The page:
Matcha 2005: From Kshemysh river to Shurovski glacier


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View of Kshemysh valley, while descending from Dvoynoy pass.


Peaks separating Kshemysh valley from Djiptyk valley (located further west).


The beginning of Kshemysh glacier with peak Kshemysh Bashi (5290m) in the background (this peak lies on the border with Tajikistan).


Slava‛s trendy glacier goggles!


Kshemysh glacier (with peak Kshemysh Bashi in the clouds).


Our campsite on Kshemysh glacier (photos taken in the evening and the morning, respectively).



Closer view of peak Kshemysh Bashi in the morning sun.


Shurovskogo pass (1.4.1) at 4300m and the route we took on the right.

[This pass is only rated 1B* in the Russian classification system, but turned out a bit more difficult than expected, mostly due to the poor condition of the snow. We ended up climbing the rocky part on the right of the pass (4th grade, with short low-5th-grade sections). We had only 2 ice axes and one ski pole for the three of us, plus a 30m rope. The rope was not really needed and we barely used it. The ice axes were very useful on the steepest snow sections. Crampons would have been useless.]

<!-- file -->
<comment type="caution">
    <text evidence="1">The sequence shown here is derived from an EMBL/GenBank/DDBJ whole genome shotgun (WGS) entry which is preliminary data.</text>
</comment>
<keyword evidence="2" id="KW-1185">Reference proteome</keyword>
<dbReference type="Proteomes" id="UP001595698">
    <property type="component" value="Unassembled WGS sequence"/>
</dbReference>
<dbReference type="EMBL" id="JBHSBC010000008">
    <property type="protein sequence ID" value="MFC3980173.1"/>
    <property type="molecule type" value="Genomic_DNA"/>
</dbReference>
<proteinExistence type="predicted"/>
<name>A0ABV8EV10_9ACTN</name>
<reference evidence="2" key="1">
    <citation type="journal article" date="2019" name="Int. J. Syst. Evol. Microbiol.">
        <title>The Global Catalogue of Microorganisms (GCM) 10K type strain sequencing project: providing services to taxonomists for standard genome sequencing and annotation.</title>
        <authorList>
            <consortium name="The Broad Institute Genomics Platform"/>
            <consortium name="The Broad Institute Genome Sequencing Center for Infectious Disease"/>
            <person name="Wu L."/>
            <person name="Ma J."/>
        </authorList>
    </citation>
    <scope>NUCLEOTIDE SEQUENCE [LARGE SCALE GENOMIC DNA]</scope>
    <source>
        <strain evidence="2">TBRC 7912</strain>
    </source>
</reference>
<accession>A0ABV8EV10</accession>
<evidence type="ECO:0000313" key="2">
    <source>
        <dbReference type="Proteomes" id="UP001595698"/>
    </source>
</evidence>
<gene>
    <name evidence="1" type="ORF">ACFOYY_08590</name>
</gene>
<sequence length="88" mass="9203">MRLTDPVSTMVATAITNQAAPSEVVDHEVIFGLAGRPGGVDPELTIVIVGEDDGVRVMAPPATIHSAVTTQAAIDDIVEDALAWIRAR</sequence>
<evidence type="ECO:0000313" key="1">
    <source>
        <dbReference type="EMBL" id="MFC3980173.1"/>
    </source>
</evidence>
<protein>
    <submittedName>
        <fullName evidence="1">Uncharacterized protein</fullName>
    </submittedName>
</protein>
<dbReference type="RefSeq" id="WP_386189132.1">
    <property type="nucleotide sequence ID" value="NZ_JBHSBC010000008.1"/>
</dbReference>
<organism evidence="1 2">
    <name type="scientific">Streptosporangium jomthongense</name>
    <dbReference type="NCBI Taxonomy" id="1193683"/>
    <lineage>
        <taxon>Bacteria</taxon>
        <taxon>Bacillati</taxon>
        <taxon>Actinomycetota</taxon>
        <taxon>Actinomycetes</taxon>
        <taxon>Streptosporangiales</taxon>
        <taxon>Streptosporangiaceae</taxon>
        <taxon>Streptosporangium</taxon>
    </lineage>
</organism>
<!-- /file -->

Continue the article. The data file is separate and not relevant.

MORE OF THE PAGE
View of Kshemysh glacier during the ascent of Shurovskogo pass.


Last section of the climb of Shurovskogo pass.




Shurovskogo pass is a truly unique place. The panoramic view (toward the south) below is a very imperfect attempt to capture the spectacular scenery from the pass by a collage of photos taken from the pass and covering approximately a 250dg range, as shown in red on the following topographic map (in which south points upward, to better match the photo). The left side of the panoramic view shows the Kshemysh glacier (located on the east side of the pass) and its right side shows the Shurovski glacier (located on the west side of the pass). The two glaciers almost touch one another at the pass (1.4.1), which forms a thin ridge between them. The glaciers originate from two distinct cirques bounded on their south side by a series of peaks that culminate at 5290m (along the border with Tajikistan). The glaciers run south to north, and are separated further north by a series of peaks that culminate at 4900m.



Descending the Shurovski glacier on the west side of Shurovskogo pass.



Quick lunch along the way.


″Mushrooms″ on the lower part of the Shurovski glacier.



Our rough campsite at the end of the Shurovski glacier, prior to ascending Mingteke pass.


Click on the links below to see photos of the other three sections of the trek:

1. From Daugman village to Dvoynoy pass

3. From Mingteke pass to Kara-Tur valley

4. From Djiptyk valley to Vorukh enclave



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